Dissidents and critical bloggers are routinely charged with vague national security laws and their cases fast tracked through courts resulting in criminal convictions and harsh prison sentences
By Zachary Abuza
The Vietnamese government’s continued crackdown on dissent has put the legal system under new scrutiny. Dissidents and critical bloggers are routinely charged with vague national security laws and their cases fast tracked through courts resulting in criminal convictions and harsh prison sentences. At least eight dissidents, activists and bloggers have been detained in 2014; 36 are currently imprisoned by certain estimates.
Yet it is the pervasive use of torture and abuse that has brought the harshest spotlight on the country’s law enforcement. A new Human Rights Watch (HRW) report issued this week documents endemic abuse and mistreatment of prisoners, including 14 detainees whom the police admit to having killed while in detention. The report also details four unexplained but suspicious deaths, six “suicides” of suspects, four who died due to the lack of adequate medical care and countless others who were severely injured between 2010-2014.
Despite this widespread and well-documented repression, the situation is beginning to change, albeit gradually. In a break from the past, the Communist Party-dominated government has started to acknowledge the extent of police abuse in winning criminal prosecutions. Against a growing chorus of public anger, often expressed in the country’s vibrant blogosphere, pervasive police brutality has become a recognized threat to the regime’s legitimacy.
In two well publicized meetings in July, Vietnamese President Truong Tan Sang called on state prosecutors and public security officials to end the pervasive practice of forcing false confessions through brutality and torture. Police and prosecutors are under pressure to deliver results. Economic reforms have eased total state control over parts of society, a devolution that by some estimates has unintentionally led to surging crime rates.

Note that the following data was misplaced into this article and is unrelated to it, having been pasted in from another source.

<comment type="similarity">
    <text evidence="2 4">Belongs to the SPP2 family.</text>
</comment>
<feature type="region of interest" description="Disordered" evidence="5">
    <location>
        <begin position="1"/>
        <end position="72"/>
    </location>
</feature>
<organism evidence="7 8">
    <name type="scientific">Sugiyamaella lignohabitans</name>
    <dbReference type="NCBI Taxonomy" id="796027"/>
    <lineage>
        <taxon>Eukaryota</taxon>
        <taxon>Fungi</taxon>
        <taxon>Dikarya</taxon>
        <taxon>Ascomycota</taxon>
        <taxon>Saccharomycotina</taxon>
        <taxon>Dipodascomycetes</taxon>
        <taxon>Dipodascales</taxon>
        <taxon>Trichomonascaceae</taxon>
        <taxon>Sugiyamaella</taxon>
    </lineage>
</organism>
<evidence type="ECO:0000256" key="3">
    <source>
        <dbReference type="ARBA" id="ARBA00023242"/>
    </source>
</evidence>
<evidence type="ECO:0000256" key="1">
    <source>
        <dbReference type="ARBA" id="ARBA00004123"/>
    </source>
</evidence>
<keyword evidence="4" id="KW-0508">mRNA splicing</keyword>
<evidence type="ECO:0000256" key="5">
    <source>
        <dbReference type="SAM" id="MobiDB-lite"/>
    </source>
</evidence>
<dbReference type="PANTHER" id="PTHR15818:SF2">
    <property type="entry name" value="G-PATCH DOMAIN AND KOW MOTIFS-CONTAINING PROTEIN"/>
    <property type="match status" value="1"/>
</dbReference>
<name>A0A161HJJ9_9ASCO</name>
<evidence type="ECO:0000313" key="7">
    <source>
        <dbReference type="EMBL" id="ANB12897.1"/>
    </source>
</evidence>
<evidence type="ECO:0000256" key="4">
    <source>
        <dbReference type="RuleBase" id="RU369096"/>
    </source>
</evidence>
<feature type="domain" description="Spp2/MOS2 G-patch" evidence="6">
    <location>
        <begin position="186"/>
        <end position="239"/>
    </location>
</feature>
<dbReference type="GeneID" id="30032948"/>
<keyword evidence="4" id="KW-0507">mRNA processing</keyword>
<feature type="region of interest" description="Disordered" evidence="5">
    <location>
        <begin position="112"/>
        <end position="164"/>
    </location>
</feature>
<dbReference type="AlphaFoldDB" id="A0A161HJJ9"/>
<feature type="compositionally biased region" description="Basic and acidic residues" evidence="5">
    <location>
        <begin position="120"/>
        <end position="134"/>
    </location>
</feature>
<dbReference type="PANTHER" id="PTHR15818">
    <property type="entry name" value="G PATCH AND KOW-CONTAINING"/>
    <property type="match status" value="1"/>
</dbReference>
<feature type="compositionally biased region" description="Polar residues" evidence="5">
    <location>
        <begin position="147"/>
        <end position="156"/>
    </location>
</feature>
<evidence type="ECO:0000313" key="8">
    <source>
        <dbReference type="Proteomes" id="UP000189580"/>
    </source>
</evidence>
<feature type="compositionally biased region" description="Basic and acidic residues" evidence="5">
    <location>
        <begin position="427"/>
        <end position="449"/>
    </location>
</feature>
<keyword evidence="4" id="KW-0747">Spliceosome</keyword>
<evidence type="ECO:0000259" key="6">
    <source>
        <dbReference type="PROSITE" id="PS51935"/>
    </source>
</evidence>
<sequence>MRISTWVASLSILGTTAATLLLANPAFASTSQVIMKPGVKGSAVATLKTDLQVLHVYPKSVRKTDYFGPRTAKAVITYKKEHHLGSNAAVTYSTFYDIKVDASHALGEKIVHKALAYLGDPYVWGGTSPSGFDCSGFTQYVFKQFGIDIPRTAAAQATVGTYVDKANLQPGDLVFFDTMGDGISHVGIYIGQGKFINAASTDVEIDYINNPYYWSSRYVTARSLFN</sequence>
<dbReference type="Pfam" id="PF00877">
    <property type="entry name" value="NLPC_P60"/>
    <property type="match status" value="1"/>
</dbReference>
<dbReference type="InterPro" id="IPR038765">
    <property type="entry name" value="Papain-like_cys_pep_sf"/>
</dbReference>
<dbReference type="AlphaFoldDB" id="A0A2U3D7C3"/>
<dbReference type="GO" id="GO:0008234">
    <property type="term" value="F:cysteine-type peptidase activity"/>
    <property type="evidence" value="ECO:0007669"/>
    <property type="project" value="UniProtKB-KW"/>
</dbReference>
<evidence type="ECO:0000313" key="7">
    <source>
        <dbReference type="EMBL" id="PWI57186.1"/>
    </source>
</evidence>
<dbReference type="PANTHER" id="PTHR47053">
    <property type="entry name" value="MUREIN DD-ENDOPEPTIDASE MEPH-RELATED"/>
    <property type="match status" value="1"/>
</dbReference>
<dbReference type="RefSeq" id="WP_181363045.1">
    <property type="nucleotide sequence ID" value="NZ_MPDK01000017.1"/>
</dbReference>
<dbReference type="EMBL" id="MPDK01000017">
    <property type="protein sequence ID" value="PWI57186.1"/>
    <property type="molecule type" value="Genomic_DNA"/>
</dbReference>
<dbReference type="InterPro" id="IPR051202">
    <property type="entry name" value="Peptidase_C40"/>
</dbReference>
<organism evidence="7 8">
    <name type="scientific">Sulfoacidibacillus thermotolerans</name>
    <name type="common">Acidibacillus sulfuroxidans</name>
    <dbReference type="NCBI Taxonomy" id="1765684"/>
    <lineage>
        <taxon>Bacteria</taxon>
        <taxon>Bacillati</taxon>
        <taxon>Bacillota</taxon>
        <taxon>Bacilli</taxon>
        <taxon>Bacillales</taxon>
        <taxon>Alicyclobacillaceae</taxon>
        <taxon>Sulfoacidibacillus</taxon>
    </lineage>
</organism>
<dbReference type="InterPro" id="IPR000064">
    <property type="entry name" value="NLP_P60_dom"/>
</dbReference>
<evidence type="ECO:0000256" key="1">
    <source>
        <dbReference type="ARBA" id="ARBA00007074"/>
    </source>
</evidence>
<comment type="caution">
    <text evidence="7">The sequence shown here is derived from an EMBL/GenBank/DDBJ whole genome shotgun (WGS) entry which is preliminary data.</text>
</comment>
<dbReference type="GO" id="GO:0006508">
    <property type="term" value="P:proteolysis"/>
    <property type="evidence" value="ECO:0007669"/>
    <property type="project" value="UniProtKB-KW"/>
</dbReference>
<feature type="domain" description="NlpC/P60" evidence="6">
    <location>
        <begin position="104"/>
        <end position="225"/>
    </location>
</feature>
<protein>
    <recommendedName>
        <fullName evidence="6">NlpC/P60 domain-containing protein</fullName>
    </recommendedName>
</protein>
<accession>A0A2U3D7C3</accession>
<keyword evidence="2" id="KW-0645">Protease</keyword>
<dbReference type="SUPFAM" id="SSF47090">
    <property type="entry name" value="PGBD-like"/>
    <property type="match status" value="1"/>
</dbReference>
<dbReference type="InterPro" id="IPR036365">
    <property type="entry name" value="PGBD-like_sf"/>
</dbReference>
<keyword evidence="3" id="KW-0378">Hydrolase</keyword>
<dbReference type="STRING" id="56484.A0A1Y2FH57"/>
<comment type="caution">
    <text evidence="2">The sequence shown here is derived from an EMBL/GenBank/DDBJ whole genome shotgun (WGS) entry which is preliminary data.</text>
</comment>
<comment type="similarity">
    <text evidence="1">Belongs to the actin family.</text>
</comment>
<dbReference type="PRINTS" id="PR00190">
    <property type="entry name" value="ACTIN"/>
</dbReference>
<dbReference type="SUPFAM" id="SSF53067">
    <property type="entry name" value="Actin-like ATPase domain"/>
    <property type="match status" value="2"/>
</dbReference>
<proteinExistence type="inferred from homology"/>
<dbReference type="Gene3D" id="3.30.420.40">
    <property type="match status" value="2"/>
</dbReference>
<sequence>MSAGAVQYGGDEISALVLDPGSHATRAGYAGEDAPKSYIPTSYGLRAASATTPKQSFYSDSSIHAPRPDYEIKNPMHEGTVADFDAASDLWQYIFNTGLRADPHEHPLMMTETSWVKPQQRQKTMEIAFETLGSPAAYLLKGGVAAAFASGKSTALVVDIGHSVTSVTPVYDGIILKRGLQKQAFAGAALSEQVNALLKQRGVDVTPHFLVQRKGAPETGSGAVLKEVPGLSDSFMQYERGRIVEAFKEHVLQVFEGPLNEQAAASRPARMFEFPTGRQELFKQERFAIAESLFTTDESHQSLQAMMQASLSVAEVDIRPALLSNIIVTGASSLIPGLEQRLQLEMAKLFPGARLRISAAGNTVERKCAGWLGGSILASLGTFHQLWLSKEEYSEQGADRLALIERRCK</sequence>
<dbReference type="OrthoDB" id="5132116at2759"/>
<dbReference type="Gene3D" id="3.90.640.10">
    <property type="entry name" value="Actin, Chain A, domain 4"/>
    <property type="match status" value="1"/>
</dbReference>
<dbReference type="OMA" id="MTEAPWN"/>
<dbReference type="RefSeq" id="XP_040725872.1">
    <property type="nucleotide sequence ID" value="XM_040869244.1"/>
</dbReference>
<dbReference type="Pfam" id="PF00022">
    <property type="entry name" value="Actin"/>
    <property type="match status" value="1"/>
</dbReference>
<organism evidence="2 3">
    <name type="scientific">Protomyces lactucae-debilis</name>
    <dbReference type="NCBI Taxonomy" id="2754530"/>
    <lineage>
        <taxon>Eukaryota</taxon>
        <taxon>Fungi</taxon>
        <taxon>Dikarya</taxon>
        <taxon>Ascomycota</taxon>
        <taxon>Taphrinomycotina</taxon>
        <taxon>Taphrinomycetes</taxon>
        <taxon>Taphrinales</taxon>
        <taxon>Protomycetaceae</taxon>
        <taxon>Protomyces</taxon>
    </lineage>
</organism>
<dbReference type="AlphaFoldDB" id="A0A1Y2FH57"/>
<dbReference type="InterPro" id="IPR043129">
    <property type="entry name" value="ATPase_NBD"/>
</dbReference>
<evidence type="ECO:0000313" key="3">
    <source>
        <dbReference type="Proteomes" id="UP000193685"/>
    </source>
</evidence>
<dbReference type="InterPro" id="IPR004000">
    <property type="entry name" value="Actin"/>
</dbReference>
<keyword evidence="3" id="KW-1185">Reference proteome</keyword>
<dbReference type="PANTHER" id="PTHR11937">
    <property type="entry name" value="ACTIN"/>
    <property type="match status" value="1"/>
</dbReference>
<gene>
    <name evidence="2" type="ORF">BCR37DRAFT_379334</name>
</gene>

In the first six months of 2014, there were 53,000 criminal cases with some 83,000 defendants, a 2.2% increase from the same period in 2013. Cases of corruption increased 10% in 2014, while narcotics cases rose by 2.6 percent. Yet the highest growth rate was from so-called “justice violations”, which increased 14.7%.
The overt use of coercive measures to gain verdicts has undermined public trust in the state in general and the judicial system in particular. As Sang warned in his speech, “Those people are destroying the system and the people’s confidence in the government.” He stated that police brutality would no longer be tolerated and threatened legal action against those found to be violating prisoner rights.
On August 25, the Ministry of Public Security issued Circular 28, known as “Regulating the Conduct of Criminal Investigations by the People’s Public Security”, in a bid to end coercive practices and improve accountability. The circular states that all police investigations must “comply with the Constitution and laws; respect the interests of the state, human rights, and the rights and legitimate interests of offices, organizations and individuals”.
Article 31 of the same circular prohibits police from “obtaining coerced statements or coercively planting statements, or using corporal punishment in any form.” The ordinance clearly aims to improve accountability and calls on police to respect their “responsibility before the law” rather then their “responsibility before their superiors.”
These are clear improvements over prior ordinances. Yet it is going to take time before they can take institutional root and change the culture that has allowed torture and abuses to flourish for decades. Moreover, Circular 28 seems to diminish what little notion of presumption of innocence that there was through new restrictions on the activities of defense lawyers.
In their September 16 report, Human Rights Watch found that there were allegations of police torture in 44 of the country’s 58 provinces and all five major cities, a practice that targets not only political dissidents and independent bloggers but also ordinary people who have simply run afoul of the law.
The report is chilling in its detail, in particular of the 28 people who recently died in mysterious circumstances while detained while under investigation. In the past year, several people falsely convicted of crimes have been released.
Others who were tortured or threatened with death if they did not confess to crimes are now trying to seek official compensation. Although unlikely to succeed, their petitions are attracting media attention. But the most important reforms have been the investigations and trials of police for alleged prisoner brutality.
Public outcry, party response